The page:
8. Positive-kun to Negative-kun

  • Mangaka: Hideyoshico
  • Genres: shounen ai
  • Volumes: 1
  • Published: 2011

Possibly the cutest work of Hideyoshico ever, Positive-kun and Negative-kun is about the relationship between two high school boys who are the opposites of one another in basically everything. Tachibana Shin is the ever-grinning, optimistic if a bit dumb high school boy, who is in love with his childhood friend Fujiwara Jun, a gloomy, pessimistic, but extremely smart bookworm. It’s a fluffy, light, extremely adorable shounen-ai story that doesn’t focus on anything but cuteness, as it follows how Shin and Jun spends their daily life. The manga itself was serialized in Gateau manga magazine in 2011 by the publisher Ichijinsha.

If you’re looking for a dreamy, cute romance, then this manga should be one of your first pick. Hideyoshico’s artwork style is unique amongst other BL manga works—sketchy and loose, but also neat successive panelings—and is perfect for the atmosphere of this manga. The unrealistic depiction of out-in-the-open love relationship between boys in this manga, oddly, feels refreshing and cute instead. Perhaps it’s also Hideyoshico’s sketchy-style artwork, but reading this manga feels like it’s taking you to a dream-like world where everything is okay and perfect. It’s a good read when you’re in emotional pain after reading angst!

7. Shinkuu Yuusetsu

  • Mangaka: Bikke
  • Genres: shounen ai
  • Volumes: 3
  • Published: 2005

Shinkuu Yuusetsu is set in a particular country where you are paired up with another person for your whole life, decided by doctors when you were three or four, based on your wavelengths. One person would be the ‘receiver’ and the other would be the ‘supplier’, in which the ‘receiver’ has to periodically charge up their energy by kissing their ‘supplier’, who generates excess energy and needs someone to take them away. While commonly a pair is made up of male-female pair, Rael and Alexi are one of the rare pairs who are both male. Shinkuu Yuusetsu follows them as they grow up and discovers feelings lurking behind their usual ‘charging up’ kisses.

The manga is originally serialized in B’s-Lovey Recottia in 2005 and was later re-serialized in 2007 by Magazine BexBoy. Bikke is rather known for her adorable shounen-ai set it fake universes with a touch of fantasy elements to them. Her artwork is very clean and nice, simple but with a really good flow. In Shinkuu Yuusetsu, you can enjoy both Alexi and Rael’s cute romance-but-not-quite-yet relationship, and those who love angsty stories would definitely love story of Alexi’s father and his pair, which could even render you into a sobbing mess. Of course, the best thing is that Shinkuu Yuusetsu doesn’t only focus on romantic feelings and relationship, but also friendship, familial love, and platonic life-partners. For those who love the shounen-ai genre, this manga is a must-read!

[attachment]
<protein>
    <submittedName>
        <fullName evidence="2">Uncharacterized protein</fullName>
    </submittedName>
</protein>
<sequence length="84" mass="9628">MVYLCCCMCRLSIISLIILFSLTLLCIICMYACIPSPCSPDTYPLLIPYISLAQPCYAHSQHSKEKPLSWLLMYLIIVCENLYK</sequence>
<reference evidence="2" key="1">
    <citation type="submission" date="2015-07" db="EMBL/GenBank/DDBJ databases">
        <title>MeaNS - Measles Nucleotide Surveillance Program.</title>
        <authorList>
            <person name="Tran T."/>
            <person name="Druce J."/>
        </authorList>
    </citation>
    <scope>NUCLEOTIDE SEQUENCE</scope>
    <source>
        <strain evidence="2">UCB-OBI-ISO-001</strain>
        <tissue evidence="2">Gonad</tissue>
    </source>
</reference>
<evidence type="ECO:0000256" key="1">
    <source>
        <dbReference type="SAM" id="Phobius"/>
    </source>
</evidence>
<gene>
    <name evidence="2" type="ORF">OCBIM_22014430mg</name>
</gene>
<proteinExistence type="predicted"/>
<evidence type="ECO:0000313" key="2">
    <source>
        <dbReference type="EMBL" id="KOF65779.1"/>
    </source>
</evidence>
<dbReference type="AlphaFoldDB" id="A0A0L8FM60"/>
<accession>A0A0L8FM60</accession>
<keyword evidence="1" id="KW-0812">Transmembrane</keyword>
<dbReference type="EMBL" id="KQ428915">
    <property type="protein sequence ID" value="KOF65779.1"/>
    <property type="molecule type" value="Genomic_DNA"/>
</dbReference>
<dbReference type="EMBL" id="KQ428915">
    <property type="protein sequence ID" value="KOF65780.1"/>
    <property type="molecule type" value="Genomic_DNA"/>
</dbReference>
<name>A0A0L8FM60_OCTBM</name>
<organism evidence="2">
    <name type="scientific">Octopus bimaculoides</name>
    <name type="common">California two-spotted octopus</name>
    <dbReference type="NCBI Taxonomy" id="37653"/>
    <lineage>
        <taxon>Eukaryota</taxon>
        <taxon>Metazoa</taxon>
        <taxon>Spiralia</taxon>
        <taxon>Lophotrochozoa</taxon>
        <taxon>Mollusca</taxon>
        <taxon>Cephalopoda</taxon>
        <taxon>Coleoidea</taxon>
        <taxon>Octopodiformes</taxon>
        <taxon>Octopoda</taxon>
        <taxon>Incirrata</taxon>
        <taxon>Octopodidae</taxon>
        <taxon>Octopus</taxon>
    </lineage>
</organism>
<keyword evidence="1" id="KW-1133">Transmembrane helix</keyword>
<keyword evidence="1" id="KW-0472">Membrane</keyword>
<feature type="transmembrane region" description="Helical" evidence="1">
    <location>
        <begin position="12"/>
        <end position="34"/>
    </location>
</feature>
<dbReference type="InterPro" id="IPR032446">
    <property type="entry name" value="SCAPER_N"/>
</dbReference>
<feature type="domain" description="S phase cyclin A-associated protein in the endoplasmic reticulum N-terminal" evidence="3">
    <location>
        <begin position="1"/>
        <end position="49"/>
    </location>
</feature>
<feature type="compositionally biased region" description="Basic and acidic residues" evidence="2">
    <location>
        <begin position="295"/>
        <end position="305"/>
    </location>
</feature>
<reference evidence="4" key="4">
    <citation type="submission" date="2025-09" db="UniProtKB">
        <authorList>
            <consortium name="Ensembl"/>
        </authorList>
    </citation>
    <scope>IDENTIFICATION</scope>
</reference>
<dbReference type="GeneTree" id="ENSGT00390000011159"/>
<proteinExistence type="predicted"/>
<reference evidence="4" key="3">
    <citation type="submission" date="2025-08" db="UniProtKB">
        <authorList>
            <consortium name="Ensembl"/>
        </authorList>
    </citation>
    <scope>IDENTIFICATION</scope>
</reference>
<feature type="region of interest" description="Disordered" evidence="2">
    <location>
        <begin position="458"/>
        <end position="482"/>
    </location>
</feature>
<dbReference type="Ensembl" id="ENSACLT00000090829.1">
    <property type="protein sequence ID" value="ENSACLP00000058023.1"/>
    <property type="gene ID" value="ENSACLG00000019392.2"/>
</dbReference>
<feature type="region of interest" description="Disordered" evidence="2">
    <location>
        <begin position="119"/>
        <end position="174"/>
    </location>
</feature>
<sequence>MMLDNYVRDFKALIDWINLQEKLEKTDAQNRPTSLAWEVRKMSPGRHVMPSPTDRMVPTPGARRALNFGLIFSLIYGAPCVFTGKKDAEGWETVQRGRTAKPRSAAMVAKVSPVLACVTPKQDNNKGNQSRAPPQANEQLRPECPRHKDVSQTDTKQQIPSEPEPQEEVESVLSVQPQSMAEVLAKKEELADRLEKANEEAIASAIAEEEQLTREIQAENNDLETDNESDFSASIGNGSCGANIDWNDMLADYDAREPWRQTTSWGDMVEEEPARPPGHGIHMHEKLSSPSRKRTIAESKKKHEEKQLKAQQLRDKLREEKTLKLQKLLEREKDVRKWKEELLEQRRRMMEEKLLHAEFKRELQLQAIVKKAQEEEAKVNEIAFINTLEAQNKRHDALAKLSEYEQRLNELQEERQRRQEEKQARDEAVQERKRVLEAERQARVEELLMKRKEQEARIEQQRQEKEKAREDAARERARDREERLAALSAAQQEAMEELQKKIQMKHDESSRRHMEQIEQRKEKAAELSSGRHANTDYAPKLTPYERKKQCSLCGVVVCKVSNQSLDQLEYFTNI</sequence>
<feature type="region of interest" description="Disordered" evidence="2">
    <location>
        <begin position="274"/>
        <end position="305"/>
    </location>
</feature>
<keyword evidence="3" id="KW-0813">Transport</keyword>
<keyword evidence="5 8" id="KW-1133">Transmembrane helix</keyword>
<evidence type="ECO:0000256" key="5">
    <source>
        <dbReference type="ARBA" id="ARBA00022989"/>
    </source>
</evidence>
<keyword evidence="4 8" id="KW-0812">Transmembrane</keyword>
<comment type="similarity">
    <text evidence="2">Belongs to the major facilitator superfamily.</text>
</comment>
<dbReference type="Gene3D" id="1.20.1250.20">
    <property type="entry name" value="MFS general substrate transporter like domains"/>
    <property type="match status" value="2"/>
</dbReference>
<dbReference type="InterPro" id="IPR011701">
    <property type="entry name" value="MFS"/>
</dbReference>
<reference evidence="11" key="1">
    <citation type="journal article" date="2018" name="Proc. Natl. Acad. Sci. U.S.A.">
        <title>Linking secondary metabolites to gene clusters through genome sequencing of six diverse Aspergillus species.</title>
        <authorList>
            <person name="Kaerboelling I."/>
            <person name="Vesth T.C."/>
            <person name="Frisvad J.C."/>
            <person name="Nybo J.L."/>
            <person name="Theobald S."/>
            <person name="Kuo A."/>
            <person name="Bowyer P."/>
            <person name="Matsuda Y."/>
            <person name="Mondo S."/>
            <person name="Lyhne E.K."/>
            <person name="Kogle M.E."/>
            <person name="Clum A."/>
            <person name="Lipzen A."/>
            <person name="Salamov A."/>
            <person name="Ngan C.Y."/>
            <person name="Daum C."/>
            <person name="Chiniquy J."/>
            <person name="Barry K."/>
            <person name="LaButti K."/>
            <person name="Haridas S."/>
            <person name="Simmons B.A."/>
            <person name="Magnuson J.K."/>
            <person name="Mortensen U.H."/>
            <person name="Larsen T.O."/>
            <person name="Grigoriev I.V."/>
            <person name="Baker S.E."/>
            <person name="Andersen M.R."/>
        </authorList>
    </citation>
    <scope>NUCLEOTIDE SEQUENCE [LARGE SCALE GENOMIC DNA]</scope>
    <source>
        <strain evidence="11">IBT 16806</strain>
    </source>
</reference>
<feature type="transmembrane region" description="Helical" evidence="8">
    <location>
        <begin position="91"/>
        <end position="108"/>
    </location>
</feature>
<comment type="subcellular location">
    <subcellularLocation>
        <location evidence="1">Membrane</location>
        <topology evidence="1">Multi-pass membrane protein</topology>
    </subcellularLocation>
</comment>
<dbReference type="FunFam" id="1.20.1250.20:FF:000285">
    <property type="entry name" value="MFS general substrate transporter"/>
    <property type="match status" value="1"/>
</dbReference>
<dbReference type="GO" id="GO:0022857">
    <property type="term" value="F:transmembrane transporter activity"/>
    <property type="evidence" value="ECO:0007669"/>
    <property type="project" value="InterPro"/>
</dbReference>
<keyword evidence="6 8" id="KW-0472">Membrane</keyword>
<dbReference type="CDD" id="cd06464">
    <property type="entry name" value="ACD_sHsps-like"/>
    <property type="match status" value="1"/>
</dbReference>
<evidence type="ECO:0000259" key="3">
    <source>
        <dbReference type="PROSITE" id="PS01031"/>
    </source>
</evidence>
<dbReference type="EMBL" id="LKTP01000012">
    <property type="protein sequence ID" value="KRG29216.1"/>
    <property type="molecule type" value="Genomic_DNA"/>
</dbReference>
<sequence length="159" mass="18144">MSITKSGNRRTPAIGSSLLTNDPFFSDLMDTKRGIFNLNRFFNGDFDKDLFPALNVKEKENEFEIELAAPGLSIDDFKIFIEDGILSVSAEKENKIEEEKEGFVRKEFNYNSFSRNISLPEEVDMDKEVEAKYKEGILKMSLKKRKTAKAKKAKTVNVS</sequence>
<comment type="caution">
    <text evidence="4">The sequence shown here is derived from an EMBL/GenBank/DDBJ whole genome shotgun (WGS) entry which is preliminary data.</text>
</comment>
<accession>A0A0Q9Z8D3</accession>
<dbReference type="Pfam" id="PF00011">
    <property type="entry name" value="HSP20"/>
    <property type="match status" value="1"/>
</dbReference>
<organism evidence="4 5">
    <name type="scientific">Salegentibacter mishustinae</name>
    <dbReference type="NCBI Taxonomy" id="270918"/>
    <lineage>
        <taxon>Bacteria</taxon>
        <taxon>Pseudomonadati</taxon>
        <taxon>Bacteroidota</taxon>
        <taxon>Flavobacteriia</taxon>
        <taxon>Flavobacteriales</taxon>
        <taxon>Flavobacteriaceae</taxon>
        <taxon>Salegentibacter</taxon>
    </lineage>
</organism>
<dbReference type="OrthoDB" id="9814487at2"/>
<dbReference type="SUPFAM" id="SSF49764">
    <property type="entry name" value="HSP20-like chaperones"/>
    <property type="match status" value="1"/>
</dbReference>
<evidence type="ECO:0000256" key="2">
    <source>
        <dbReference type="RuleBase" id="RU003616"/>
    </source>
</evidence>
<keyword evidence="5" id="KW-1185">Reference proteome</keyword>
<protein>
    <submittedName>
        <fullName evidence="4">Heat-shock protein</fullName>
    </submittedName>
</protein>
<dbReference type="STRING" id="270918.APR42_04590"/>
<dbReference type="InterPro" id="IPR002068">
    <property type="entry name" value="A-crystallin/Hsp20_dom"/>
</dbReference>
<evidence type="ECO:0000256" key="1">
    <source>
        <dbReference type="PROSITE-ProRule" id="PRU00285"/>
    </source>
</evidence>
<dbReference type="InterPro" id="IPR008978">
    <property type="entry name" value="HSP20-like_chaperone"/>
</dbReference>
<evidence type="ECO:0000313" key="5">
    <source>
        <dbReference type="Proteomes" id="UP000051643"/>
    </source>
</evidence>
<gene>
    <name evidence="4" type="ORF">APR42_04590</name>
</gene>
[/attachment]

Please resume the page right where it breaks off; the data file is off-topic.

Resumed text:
6. Yoake ni Furu

  • Mangaka: Hayakawa Nojiko
  • Genres: shounen ai
  • Volumes: 0-Ongoing
  • Published: 2015

Yoake ni Furu is a sequel of a manga by Hayakawa Nojiko, titled Yozora no Sumikko de, which focused on a love story between Sudou and Hoshino, a single father and his son’s elementary school teacher. While it’s a very cute and moving story, Yoake ni Furu gives a new dimension to it as it began the story with a focus on Yozora no Sumikko de main character’s son, Sudou Shouta, and his childhood friend (and former bully) Daiki. Shouta, still happily crushing on Hoshino, is now really good friends with Daiki, whom he used to fight with all the time. Daiki, on the other hand, keeps his feelings for Shouta a secret because he knows Shouta doesn’t look at him the way he looks at Hoshino. As they get even closer and high school days pass, how would their story unfold? Yoake ni Furu is still ongoing, serialized in Craft, and is currently keeping their readers on the edge of their seats!